JM: I still have mannerisms of which I am more natural. Even though I cannot articulate it, I feel more comfortable in a certain environment. No one wants bureaucracy but the definition of bureaucracy is that you are going to be treated like you are not special. All of us when we go for any service, we want special treatment. And that is part of human nature. If we are implementing technologies that are going to do away with that, we have to know that there is a cultural shock that is going to reinforce that shifting in human nature. Otherwise, the very same incentives of showing favouritism will be embedded in the technology we are using. And there it is going to be worse because then what tech and digitisation will do is make it much harder for you to find what is going on. It will make it much harder for fraud to happen. You see a lot of these stories where money is stolen, if it is cash, the efforts are less grievous. But when it is a matter of digits on a screen the power that is being decentralized is so great. And perhaps that’s why there is a counter movement now why digitisation is being decentralised. Things like crypto currencies and block chain are showing up to decentralise that power to spread it out a bit more. But those two forces as they battle things out, by the time I am 60, the world is going to be totally different. My views will probably be antiquated because the rapid changes of technology cannot leave culture the way it is.
RK: If you will be antiquated, where does that leave me?
JM: No, like I told you, you were fast at dominating traditional media now you are taking over this new media, you are trying to do a remix.
RK: What do you mean when you say technology is not neutral?
JM: I will start by explaining what I mean by technology. Technology is any extension of a human capability. A telescope is an extension of our ability to see a telephone is an extension for us to be able to speak. When we think of it as an extension, that you can say is neutral. But we never use it in a neutral manner. It’s always applied in a certain context. It is always as a result of someone’s thinking trying to motivate us to accomplish a certain goal. In 2010, China overtook the US as the number one market for automobiles. That means that new Chinese cities are designed with cars in mind. At that point in time, it was planned that the way people are going to live is predisposed towards the gas guzzlers. It is not looking at public transportation. That technology seems neutral but it is affecting how that country developed.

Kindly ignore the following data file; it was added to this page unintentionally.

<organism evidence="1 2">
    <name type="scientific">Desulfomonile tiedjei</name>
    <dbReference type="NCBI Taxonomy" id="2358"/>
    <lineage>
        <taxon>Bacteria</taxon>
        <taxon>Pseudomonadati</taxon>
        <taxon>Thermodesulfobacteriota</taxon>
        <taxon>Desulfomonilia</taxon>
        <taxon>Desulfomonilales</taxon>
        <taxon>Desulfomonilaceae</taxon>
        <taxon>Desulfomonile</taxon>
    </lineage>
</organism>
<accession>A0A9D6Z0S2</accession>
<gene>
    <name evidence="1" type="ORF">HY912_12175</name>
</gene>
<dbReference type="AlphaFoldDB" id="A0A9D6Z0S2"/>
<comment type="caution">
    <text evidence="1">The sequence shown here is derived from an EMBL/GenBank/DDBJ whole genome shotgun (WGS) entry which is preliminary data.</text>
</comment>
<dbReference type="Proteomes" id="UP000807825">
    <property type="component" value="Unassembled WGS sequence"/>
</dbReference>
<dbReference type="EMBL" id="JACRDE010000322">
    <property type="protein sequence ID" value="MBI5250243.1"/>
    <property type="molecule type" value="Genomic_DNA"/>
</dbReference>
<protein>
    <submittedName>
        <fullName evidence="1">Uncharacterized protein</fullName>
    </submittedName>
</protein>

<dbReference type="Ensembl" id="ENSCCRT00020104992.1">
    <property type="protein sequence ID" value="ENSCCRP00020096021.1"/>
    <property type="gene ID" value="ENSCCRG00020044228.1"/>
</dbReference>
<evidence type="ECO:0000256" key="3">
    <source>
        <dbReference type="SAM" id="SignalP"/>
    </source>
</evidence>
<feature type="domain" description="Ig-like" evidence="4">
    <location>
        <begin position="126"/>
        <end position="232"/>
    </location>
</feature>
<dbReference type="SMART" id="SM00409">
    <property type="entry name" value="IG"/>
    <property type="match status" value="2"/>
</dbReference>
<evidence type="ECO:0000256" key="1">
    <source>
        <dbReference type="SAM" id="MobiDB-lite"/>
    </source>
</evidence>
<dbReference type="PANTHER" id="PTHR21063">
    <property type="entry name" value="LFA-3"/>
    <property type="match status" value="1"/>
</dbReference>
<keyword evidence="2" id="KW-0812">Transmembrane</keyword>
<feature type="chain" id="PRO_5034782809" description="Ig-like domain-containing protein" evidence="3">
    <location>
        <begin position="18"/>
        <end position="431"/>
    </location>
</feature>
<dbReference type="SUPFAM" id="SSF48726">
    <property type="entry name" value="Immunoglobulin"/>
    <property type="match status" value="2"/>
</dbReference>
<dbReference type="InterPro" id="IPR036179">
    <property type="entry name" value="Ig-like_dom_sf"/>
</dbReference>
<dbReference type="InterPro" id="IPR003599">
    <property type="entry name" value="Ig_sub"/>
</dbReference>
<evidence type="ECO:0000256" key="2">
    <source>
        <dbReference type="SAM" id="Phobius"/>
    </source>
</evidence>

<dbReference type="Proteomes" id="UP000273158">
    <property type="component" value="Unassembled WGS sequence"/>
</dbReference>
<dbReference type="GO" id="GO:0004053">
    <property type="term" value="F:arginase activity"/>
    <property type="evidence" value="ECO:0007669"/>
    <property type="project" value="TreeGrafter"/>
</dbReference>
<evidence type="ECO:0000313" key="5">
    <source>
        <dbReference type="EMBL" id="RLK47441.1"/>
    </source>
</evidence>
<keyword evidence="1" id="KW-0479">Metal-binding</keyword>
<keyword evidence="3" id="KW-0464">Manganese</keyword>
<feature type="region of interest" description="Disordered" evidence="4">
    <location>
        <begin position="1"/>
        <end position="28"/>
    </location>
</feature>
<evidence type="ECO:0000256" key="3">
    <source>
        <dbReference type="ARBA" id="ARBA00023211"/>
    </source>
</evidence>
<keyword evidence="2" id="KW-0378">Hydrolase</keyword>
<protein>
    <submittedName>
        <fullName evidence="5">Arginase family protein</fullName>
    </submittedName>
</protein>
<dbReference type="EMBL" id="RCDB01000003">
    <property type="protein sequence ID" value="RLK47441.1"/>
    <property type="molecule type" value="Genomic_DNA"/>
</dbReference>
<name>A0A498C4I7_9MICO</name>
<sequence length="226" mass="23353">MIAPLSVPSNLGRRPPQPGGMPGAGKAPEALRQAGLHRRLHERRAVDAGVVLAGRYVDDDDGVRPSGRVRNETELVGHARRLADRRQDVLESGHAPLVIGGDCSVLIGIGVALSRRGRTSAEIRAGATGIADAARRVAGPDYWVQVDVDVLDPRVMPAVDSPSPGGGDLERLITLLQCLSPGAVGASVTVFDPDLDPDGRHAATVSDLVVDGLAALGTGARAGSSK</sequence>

RK: Joel, are you saying that our village only has footpaths because that is the only technology we have is our feet.
JM: Yeah, I mean think about our cities and how they are arranged, downtown is predisposed to the roads and towards motorists. If you try and walk through Kampala, you feel like you are a nuisance. You feel like you are discarded. And that is not by accident, it’s the fact that if you are not thinking about it strategically, you can end up putting up infrastructure that for years upon years, people are going to have to deal with. We are going into an age where electric cars are going to become a thing, that means the way we laid up our cities might have to change. Then the question is, is it easier for us to form new cities or try and force them into electric vehicles. When you try and force those in, you end up seeing the disorganised result.
When I say tech is not neutral, I mean it is not just an art. Infact, it is about the way it is going to be utilised and who is going to utilise it and how it affects the relationships we have with each other.
RK: If you found yourself as the president of the African continent, looking at it continentally, what kind of thinking should we have towards technology? And how should we prepare for it? I need to prepare my 14 year old son for when he will be 30. When I was 14, my father would never have anticipated mobile phones. Now we have the ability to look into the future, what should we be preparing for?